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Choosing a cat can be difficult, but when careful consideration is made concerning breed, temperament and ease of care, the job becomes much easier. But, how does one go about finding that most wonderful feline? Well, first you have to decide if you want a purebred, a "mutt cat," and if you will look to a registered breeder, in the newspaper, or at the animal shelter.
If you decide to go the purebred route, which do you choose? A good thing to do would be to purchase a book detailing the most popular cat breeds. These are available in any bookstore. Look through the breeds, and determine what qualities you want in a cat. Some breeds are known for gentle temperaments, for instance, and others for their fierce one-person-cat mentality (such as a Siamese).
When you have listed a few of the breeds you want to think about, look first in the classified section of your local newspaper. The bigger your town, the more breeds that will be available. This will also help you to get over the "sticker shock" that often accompanies looking at purebreds. You can expect to pay $150 and up, depending on breed, for your little treasure. Remember--as in many things, you are paying for the name.
Also, you need to inquire whether your pet will be "show quality" or "pet quality." Pet quality ensures you have a purebred, but the cat, for whatever reason, does not conform in every way to the breed standard, which is a set of guidelines set forth by the American Cat Fanciers Association for each breed. Show quality means the cat may be shown at any ACFA event. Pedigree papers should be provided with the cat, and can be verified with any reputable veterinarian, or with the ACFA.
If you look in a cat breeder's magazine for a particular breed, make sure you know what you are getting. Don't buy from "kitten mills." The watchword here is "buyer beware."
But, what if you just want a cat? Just a "mutt cat?" Well, the options are open there, too. Again, a quick tour through the newspaper may reveal several ads with free kittens.
A phone call should include asking how old the kittens are, have they had any problems? Has the owner litter-trained them? Provided shots? This will help you know what you are getting. It is a good idea to visit several homes before you make a decision.
The last option for a "mutt cat" is the animal shelter. This can be risky, because you have no way of knowing what diseases the cat may have contracted, or its true physical condition. However, some shelters have "Adopt-A-Pet" days where they showcase the healthiest, most adoptable pets, and this may be a good option to pursue if you want to do a cat a favor and give it a great home. Some shelters, for a fee, will arrange to have the animal spayed or neutered. This is a good deal, and you should take advantage of it if offered. Also, if you want an adult cat, shelters are often a good place to look. Your first stop after the shelter, incidentally, should be to the vet.
But how do you spot a healthy cat? Look for bright, clear eyes for starters. Also check the condition of the coat. It should be unmatted, in shorthairs, anyway, and smooth. If the animal is in a shelter, allowances must be made if it was on the street for a while, but pass on a cat whose coat is in really bad shape. Look at the litterbox, and make sure that there is no diarrhea in the litter. Look for nasal discharge, also, which can indicate a respiratory infection. Carry a small bottle of waterless, antibacterial soap with you so you can handle several cats and not risk spreading disease. In a shelter, look for a cat who wants to be held or stroked and is active in its cage. A cat huddled in one corner could be frightened, but it could also be sick. Ask the shelter attendant if the cat you are looking at has been sick.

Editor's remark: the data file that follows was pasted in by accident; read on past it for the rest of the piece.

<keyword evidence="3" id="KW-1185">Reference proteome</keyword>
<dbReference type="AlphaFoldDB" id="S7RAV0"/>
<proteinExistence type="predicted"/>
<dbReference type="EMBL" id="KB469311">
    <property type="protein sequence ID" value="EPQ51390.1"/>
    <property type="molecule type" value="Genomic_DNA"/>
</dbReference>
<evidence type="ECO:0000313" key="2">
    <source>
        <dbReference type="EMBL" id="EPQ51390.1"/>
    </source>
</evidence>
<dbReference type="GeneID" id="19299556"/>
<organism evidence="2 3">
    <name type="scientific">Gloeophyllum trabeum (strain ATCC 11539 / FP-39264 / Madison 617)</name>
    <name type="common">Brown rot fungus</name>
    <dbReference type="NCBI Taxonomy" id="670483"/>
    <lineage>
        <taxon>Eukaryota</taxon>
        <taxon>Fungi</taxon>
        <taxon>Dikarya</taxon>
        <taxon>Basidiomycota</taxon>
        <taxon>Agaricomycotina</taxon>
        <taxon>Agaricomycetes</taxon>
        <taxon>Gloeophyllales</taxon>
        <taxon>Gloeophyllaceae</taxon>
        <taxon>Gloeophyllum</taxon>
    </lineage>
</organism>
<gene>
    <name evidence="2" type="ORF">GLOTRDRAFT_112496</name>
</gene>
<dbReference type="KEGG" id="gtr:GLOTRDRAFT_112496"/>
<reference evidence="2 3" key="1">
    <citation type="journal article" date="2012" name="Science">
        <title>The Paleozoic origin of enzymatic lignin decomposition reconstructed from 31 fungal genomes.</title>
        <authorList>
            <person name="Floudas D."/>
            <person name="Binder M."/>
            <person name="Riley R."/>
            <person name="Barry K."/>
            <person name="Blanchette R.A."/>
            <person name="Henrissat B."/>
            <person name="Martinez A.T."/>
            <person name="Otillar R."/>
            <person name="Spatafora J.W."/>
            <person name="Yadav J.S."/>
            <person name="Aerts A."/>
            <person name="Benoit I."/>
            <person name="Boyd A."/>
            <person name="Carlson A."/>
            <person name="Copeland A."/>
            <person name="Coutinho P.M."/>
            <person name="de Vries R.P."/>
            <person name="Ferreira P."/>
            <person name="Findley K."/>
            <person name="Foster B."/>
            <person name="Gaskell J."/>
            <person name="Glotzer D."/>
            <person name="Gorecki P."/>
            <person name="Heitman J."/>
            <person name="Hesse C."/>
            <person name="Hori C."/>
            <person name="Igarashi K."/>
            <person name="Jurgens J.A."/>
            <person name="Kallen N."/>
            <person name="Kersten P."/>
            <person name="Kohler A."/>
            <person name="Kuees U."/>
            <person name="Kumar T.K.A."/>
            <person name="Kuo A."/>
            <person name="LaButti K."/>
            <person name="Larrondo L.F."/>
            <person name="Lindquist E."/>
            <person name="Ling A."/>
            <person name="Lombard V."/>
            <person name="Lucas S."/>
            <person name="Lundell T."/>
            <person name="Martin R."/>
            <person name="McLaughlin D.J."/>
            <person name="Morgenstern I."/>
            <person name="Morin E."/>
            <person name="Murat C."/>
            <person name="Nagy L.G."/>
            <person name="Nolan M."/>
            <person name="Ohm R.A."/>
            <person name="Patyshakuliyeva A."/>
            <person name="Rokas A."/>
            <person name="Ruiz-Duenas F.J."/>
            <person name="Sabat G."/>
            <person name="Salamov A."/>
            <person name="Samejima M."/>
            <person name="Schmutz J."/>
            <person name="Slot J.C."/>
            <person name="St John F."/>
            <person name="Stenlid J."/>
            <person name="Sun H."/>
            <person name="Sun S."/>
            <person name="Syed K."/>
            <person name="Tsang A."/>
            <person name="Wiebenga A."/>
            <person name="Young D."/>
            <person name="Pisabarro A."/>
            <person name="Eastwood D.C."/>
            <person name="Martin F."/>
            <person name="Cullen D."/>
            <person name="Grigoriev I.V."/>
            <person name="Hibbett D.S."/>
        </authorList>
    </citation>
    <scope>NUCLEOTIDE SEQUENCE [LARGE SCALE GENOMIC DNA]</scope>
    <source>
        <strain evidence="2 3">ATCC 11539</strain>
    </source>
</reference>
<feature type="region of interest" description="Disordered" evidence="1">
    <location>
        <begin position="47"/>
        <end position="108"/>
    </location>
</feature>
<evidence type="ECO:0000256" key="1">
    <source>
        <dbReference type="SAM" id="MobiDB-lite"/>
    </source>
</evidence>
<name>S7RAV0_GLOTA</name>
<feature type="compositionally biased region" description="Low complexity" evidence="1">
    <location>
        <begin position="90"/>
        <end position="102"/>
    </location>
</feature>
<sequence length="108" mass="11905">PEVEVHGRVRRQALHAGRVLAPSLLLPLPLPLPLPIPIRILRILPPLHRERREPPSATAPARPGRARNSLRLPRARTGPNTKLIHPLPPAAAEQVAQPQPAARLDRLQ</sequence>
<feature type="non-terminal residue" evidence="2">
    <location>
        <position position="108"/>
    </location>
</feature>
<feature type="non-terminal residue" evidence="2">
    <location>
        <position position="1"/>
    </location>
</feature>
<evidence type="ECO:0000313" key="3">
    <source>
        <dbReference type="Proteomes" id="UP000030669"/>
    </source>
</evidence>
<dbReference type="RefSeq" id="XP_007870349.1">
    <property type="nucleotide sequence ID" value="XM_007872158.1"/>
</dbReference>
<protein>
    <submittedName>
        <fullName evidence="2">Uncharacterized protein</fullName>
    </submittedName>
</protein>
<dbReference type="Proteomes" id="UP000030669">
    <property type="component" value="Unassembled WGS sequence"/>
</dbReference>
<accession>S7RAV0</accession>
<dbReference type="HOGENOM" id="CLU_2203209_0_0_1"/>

For cats from homes, look for the same things, and also ask if the cat has ever been sick. See which kittens seem to want to be held and petted.
If you get a kitten, do make sure you provide appropriate kitten food, a water dish and a litterbox. Same for adult cats. However, kittens are a lot like little kids and you need to kitten-proof your house with this in mind. Confine the animal to rooms that do not have plants to chew or furniture it can crawl under with no escape.
You also need to find a veterinarian right away. Ask people who own cats which vets they use. Do they like their vets? Why? A cat should have a checkup immediately, and the vet can advise about the proper ages for first shots. If the animal is old enough, expect to have it receive rabies, distemper, and the first round of feline leukemia shots. A word about feline leukemia: it is a terrible disease that destroys the animal's immune system. It is incurable, and only occasionally treatable. If you don't do anything else for your cat, get the distemper and feline leukemia shots. This is especially important if the cat will go outside. Some cats are not sick, but carry the disease.
One more bit about cats: do you choose longhair or shorthair? The answer is determined by how much time you want to spend grooming your cat. Shorthairs do not need more than a regular brushing. Longhairs, however, need brushing every day or every other day at the very least. Otherwise, their hair tends to mat and tangle. This is painful for the animal. However, longhair cats are gorgeous and worth the work. They all shed, though, regardless of how much grooming you do.
In conclusion, choose your cat carefully. Look at temperament, breed, condition and willingness to be handled. Use your common sense and you will have a wonderful pet that will bring you many hours of joy and love.